The deep woods hike in middle March was a tough climb through the melting snow, two miles up the Pennsylvania tributary, and back. I wrote of this mountain hollow in Beautiful Like a Mayfly, 2015:
“The tributary flows through the remotest section of the river’s watershed. Its valley is mostly forested, with intermittent clearings where willow trees and alders predominate, and the brook’s flow is mostly paralleled by a jeep trail that provides limited access to a series of small hunting camps. I’ve fished the brook in springtime for nearly a decade and have never seen another human on those walks.”
There have been some minor changes since the book came out, most notably from an alternation of severe drought and flooding, as well as from encounters with a human or two. For instance, I crossed tracks with a fur trapper, a cabin-dweller, who was pulling up his line, who said that a flood, two or three years ago, slammed the brook trout population, and the fish are still struggling to return. Again, from the book:
“This back country stream averages only four or five feet in width. I worked my way up through the hollow, alone with my thoughts, toward a natural spring significant enough to be labeled Spring on the topographic map of this area. A winter wren, with its stub tail and eye stripe, flitted from an undercut bank to perch on a mossy log. As it broke into a long and intricate song, the stone-sized bird seemed perfect for this woodland habitat.”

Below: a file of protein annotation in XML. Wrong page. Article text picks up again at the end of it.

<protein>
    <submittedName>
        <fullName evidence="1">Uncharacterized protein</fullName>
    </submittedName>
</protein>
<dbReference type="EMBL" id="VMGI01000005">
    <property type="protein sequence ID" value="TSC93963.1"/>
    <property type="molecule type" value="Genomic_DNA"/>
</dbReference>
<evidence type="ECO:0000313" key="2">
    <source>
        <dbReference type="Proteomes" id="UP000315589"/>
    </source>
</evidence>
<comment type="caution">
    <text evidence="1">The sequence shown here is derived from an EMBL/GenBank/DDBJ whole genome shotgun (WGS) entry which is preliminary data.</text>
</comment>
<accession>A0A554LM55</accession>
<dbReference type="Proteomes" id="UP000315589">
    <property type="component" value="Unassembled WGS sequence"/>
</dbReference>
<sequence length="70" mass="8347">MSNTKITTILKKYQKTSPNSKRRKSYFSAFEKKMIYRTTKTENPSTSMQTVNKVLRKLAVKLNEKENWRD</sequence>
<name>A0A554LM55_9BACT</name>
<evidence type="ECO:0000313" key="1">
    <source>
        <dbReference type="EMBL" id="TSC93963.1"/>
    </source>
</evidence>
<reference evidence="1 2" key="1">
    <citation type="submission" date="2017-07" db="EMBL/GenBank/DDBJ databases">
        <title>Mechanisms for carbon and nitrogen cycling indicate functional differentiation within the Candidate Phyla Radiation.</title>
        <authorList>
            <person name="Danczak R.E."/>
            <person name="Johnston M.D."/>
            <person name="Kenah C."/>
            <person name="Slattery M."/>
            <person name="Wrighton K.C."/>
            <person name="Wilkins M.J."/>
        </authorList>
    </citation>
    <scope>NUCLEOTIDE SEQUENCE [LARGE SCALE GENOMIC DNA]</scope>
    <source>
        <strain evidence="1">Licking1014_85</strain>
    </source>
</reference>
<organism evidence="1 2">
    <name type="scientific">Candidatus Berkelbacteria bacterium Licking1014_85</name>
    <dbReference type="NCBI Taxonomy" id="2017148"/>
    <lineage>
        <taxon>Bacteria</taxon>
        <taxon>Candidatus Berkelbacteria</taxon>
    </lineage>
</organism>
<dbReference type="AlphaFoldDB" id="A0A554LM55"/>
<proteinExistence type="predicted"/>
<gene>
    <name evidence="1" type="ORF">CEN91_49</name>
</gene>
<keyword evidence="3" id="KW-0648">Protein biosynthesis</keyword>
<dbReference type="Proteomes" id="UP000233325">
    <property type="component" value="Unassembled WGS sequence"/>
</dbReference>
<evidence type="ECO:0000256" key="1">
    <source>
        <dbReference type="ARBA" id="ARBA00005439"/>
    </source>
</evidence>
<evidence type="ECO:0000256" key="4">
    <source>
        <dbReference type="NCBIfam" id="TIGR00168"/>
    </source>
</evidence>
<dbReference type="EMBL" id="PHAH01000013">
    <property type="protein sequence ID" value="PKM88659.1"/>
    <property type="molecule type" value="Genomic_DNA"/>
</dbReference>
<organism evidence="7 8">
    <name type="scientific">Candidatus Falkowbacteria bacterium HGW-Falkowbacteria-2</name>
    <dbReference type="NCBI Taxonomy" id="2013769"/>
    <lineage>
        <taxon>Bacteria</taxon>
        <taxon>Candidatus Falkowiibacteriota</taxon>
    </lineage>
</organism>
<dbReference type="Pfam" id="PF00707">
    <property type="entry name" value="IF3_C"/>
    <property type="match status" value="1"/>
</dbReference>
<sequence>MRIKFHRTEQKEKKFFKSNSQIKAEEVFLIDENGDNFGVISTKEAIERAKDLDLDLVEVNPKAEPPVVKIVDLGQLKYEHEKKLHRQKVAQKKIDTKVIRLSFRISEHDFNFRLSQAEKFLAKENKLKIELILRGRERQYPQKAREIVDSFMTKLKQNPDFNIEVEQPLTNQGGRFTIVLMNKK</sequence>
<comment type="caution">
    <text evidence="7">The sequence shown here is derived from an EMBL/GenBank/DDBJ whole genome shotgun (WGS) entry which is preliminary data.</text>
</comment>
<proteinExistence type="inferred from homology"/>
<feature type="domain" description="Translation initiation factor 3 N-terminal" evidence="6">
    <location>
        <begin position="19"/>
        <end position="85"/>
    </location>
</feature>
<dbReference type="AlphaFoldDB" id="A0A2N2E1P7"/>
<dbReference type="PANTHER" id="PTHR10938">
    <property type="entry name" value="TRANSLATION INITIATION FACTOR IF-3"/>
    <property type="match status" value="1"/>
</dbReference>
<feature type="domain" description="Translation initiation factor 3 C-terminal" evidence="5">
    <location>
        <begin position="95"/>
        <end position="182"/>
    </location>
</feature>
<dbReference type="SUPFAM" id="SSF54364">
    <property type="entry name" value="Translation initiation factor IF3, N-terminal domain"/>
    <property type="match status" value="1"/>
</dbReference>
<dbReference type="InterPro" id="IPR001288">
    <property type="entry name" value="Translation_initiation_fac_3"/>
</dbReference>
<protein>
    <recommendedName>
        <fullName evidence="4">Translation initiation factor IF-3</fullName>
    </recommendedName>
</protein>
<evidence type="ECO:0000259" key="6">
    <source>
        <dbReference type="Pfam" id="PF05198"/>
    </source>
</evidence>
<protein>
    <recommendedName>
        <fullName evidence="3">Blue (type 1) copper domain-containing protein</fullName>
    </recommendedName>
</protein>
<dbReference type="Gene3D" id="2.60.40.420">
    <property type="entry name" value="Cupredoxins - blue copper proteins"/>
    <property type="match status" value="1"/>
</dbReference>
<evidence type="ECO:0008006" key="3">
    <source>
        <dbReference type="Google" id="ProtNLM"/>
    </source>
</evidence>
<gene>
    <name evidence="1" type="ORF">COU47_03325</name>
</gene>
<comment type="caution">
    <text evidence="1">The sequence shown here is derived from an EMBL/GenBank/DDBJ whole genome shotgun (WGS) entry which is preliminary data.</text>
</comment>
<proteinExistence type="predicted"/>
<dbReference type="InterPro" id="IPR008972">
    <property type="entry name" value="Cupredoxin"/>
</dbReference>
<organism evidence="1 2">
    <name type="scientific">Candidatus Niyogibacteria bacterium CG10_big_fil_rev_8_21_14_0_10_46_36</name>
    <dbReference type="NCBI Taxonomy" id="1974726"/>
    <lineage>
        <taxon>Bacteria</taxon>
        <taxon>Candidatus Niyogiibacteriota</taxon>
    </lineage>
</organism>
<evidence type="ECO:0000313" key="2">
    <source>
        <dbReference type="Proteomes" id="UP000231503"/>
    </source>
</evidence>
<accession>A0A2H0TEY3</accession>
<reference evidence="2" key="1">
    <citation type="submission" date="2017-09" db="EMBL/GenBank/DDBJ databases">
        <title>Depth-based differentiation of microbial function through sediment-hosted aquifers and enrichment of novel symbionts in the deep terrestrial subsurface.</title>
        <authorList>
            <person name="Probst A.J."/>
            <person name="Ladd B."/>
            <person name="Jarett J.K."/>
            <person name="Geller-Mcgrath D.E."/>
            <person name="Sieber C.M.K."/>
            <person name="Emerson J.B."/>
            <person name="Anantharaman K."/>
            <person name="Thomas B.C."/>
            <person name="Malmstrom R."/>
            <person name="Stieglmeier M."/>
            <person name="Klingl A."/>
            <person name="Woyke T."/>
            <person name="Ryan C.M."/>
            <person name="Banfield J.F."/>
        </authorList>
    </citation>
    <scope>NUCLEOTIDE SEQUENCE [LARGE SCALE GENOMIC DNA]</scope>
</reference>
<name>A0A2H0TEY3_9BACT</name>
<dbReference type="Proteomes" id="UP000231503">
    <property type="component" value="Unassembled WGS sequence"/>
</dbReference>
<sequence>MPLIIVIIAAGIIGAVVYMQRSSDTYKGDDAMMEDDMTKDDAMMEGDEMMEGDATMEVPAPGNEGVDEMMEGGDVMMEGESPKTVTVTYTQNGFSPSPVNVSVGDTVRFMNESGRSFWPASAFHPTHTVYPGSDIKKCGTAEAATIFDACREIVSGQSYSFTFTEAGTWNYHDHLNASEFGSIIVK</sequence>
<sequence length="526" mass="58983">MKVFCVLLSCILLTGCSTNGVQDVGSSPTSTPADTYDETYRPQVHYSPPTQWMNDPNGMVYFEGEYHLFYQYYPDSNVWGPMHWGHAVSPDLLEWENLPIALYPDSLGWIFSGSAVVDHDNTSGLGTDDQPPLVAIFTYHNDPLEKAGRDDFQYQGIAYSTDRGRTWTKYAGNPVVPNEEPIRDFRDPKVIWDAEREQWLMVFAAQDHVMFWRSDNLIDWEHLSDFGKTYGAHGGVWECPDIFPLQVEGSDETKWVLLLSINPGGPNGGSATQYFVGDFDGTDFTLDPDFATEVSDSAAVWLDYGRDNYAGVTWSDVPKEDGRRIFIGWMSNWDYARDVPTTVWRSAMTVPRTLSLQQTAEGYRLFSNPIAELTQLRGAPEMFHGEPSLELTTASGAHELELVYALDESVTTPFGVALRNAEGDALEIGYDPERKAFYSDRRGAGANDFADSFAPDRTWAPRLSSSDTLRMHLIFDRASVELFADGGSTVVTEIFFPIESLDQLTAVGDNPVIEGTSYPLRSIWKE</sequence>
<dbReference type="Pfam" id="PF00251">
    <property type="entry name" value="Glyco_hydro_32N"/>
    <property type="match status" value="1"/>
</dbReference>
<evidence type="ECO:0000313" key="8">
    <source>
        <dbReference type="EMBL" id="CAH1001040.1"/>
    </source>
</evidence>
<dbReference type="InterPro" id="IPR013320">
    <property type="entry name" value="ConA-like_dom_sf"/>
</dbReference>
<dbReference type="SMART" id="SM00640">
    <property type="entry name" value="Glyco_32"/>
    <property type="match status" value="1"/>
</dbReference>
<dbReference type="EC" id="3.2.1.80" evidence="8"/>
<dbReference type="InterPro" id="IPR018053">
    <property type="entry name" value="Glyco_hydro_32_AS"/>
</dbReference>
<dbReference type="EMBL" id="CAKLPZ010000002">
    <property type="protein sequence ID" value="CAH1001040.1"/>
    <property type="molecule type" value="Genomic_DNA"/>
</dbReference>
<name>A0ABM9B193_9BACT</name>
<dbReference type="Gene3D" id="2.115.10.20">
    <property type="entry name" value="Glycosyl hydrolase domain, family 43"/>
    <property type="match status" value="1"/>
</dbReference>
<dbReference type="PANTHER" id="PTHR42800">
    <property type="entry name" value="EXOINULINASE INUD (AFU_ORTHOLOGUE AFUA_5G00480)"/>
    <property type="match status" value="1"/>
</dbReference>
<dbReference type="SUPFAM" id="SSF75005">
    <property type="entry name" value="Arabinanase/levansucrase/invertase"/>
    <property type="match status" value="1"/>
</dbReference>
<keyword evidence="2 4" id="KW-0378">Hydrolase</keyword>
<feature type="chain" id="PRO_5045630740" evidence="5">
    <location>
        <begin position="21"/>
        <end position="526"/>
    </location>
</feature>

Stepping through the brilliant snowmelt, I knew it was still too early for the wren’s song, but a pair of pileated woodpeckers filled the forest emptiness with cackled notes. I plodded onward like a woodchuck just emerging from its den, turning from the hollow toward the distant summit. I could heed the sage advice of the trapper who suggested that I keep an eye out for the waking bears, but I preferred to daydream of the brook trout that were living well (I hoped) in the small stream down below.
Three days later, I was fishing on a neighboring tributary where the flow was downright cold, but where the atmosphere was toned like a bluebird’s song. The trout, those native “dwellers of the spring,” were shy and thoroughly hidden, but I felt their presence nonetheless. They were like a pulse that issued from behind the snow-capped rocks and log debris, growing stronger, warmer, every day. In the woods beyond, maple sap was dripping at a quickened pace, the various buckets filling where they hung on the rough-barked trees.